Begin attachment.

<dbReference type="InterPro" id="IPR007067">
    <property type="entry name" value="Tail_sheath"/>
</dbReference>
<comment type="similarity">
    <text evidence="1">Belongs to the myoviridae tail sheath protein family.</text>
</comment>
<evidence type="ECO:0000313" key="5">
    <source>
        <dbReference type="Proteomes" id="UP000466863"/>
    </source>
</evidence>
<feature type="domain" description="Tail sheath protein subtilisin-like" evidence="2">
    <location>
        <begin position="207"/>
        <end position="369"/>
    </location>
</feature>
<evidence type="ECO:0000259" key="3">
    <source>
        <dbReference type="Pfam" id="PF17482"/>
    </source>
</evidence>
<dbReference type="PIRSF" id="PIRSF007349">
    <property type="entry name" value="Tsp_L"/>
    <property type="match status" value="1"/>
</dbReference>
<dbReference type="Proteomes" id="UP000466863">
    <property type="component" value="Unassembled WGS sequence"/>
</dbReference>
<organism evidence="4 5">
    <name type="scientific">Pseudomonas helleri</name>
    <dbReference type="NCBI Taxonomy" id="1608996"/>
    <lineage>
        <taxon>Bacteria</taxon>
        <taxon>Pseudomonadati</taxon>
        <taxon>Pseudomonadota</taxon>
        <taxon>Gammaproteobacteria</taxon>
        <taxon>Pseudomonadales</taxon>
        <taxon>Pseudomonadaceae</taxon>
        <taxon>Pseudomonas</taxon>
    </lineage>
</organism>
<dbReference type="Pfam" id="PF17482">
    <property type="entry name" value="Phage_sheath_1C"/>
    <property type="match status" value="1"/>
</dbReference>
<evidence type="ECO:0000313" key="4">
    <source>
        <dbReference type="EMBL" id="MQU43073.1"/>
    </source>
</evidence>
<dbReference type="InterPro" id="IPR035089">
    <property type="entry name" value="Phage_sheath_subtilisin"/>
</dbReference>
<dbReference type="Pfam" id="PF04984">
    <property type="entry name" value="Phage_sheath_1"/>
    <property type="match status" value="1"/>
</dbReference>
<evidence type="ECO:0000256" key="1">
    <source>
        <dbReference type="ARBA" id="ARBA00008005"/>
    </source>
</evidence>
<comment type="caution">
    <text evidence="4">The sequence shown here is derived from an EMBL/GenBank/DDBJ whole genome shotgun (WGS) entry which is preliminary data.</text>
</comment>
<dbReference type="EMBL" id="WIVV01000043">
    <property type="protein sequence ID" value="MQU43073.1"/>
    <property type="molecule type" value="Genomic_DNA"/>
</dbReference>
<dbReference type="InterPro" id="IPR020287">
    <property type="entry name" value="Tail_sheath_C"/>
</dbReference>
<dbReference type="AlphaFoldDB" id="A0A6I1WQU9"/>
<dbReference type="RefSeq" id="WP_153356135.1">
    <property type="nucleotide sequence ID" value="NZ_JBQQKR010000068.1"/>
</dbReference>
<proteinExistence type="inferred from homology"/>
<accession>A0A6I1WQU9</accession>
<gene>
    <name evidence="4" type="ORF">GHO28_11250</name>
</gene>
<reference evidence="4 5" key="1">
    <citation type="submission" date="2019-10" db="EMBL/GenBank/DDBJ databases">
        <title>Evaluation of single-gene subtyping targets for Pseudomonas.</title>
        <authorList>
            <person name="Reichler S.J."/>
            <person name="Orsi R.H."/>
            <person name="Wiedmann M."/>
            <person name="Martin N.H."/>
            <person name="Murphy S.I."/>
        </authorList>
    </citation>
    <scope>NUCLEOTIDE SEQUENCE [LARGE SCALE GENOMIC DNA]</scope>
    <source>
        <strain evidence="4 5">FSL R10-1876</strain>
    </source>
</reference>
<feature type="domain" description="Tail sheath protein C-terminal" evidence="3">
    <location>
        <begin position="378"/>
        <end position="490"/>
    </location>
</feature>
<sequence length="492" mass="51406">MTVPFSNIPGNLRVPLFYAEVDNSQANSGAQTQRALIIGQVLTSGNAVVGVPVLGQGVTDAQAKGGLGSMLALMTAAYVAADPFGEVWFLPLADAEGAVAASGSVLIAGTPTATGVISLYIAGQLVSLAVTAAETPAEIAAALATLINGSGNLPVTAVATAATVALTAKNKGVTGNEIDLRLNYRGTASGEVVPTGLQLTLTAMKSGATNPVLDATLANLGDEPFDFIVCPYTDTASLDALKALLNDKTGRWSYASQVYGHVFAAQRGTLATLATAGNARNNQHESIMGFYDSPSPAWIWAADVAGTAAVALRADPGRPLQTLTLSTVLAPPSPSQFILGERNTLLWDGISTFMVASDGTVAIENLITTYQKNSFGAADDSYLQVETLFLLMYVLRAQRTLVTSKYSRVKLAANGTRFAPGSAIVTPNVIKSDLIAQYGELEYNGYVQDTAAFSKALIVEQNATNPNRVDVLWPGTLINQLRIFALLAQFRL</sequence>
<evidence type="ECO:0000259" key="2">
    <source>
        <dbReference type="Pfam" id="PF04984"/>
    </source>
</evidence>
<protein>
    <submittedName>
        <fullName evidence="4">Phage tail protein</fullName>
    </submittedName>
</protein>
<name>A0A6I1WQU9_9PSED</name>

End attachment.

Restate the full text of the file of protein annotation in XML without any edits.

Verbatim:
<dbReference type="InterPro" id="IPR007067">
    <property type="entry name" value="Tail_sheath"/>
</dbReference>
<comment type="similarity">
    <text evidence="1">Belongs to the myoviridae tail sheath protein family.</text>
</comment>
<evidence type="ECO:0000313" key="5">
    <source>
        <dbReference type="Proteomes" id="UP000466863"/>
    </source>
</evidence>
<feature type="domain" description="Tail sheath protein subtilisin-like" evidence="2">
    <location>
        <begin position="207"/>
        <end position="369"/>
    </location>
</feature>
<evidence type="ECO:0000259" key="3">
    <source>
        <dbReference type="Pfam" id="PF17482"/>
    </source>
</evidence>
<dbReference type="PIRSF" id="PIRSF007349">
    <property type="entry name" value="Tsp_L"/>
    <property type="match status" value="1"/>
</dbReference>
<dbReference type="Proteomes" id="UP000466863">
    <property type="component" value="Unassembled WGS sequence"/>
</dbReference>
<organism evidence="4 5">
    <name type="scientific">Pseudomonas helleri</name>
    <dbReference type="NCBI Taxonomy" id="1608996"/>
    <lineage>
        <taxon>Bacteria</taxon>
        <taxon>Pseudomonadati</taxon>
        <taxon>Pseudomonadota</taxon>
        <taxon>Gammaproteobacteria</taxon>
        <taxon>Pseudomonadales</taxon>
        <taxon>Pseudomonadaceae</taxon>
        <taxon>Pseudomonas</taxon>
    </lineage>
</organism>
<dbReference type="Pfam" id="PF17482">
    <property type="entry name" value="Phage_sheath_1C"/>
    <property type="match status" value="1"/>
</dbReference>
<evidence type="ECO:0000313" key="4">
    <source>
        <dbReference type="EMBL" id="MQU43073.1"/>
    </source>
</evidence>
<dbReference type="InterPro" id="IPR035089">
    <property type="entry name" value="Phage_sheath_subtilisin"/>
</dbReference>
<dbReference type="Pfam" id="PF04984">
    <property type="entry name" value="Phage_sheath_1"/>
    <property type="match status" value="1"/>
</dbReference>
<evidence type="ECO:0000256" key="1">
    <source>
        <dbReference type="ARBA" id="ARBA00008005"/>
    </source>
</evidence>
<comment type="caution">
    <text evidence="4">The sequence shown here is derived from an EMBL/GenBank/DDBJ whole genome shotgun (WGS) entry which is preliminary data.</text>
</comment>
<dbReference type="EMBL" id="WIVV01000043">
    <property type="protein sequence ID" value="MQU43073.1"/>
    <property type="molecule type" value="Genomic_DNA"/>
</dbReference>
<dbReference type="InterPro" id="IPR020287">
    <property type="entry name" value="Tail_sheath_C"/>
</dbReference>
<dbReference type="AlphaFoldDB" id="A0A6I1WQU9"/>
<dbReference type="RefSeq" id="WP_153356135.1">
    <property type="nucleotide sequence ID" value="NZ_JBQQKR010000068.1"/>
</dbReference>
<proteinExistence type="inferred from homology"/>
<accession>A0A6I1WQU9</accession>
<gene>
    <name evidence="4" type="ORF">GHO28_11250</name>
</gene>
<reference evidence="4 5" key="1">
    <citation type="submission" date="2019-10" db="EMBL/GenBank/DDBJ databases">
        <title>Evaluation of single-gene subtyping targets for Pseudomonas.</title>
        <authorList>
            <person name="Reichler S.J."/>
            <person name="Orsi R.H."/>
            <person name="Wiedmann M."/>
            <person name="Martin N.H."/>
            <person name="Murphy S.I."/>
        </authorList>
    </citation>
    <scope>NUCLEOTIDE SEQUENCE [LARGE SCALE GENOMIC DNA]</scope>
    <source>
        <strain evidence="4 5">FSL R10-1876</strain>
    </source>
</reference>
<feature type="domain" description="Tail sheath protein C-terminal" evidence="3">
    <location>
        <begin position="378"/>
        <end position="490"/>
    </location>
</feature>
<sequence length="492" mass="51406">MTVPFSNIPGNLRVPLFYAEVDNSQANSGAQTQRALIIGQVLTSGNAVVGVPVLGQGVTDAQAKGGLGSMLALMTAAYVAADPFGEVWFLPLADAEGAVAASGSVLIAGTPTATGVISLYIAGQLVSLAVTAAETPAEIAAALATLINGSGNLPVTAVATAATVALTAKNKGVTGNEIDLRLNYRGTASGEVVPTGLQLTLTAMKSGATNPVLDATLANLGDEPFDFIVCPYTDTASLDALKALLNDKTGRWSYASQVYGHVFAAQRGTLATLATAGNARNNQHESIMGFYDSPSPAWIWAADVAGTAAVALRADPGRPLQTLTLSTVLAPPSPSQFILGERNTLLWDGISTFMVASDGTVAIENLITTYQKNSFGAADDSYLQVETLFLLMYVLRAQRTLVTSKYSRVKLAANGTRFAPGSAIVTPNVIKSDLIAQYGELEYNGYVQDTAAFSKALIVEQNATNPNRVDVLWPGTLINQLRIFALLAQFRL</sequence>
<evidence type="ECO:0000259" key="2">
    <source>
        <dbReference type="Pfam" id="PF04984"/>
    </source>
</evidence>
<protein>
    <submittedName>
        <fullName evidence="4">Phage tail protein</fullName>
    </submittedName>
</protein>
<name>A0A6I1WQU9_9PSED</name>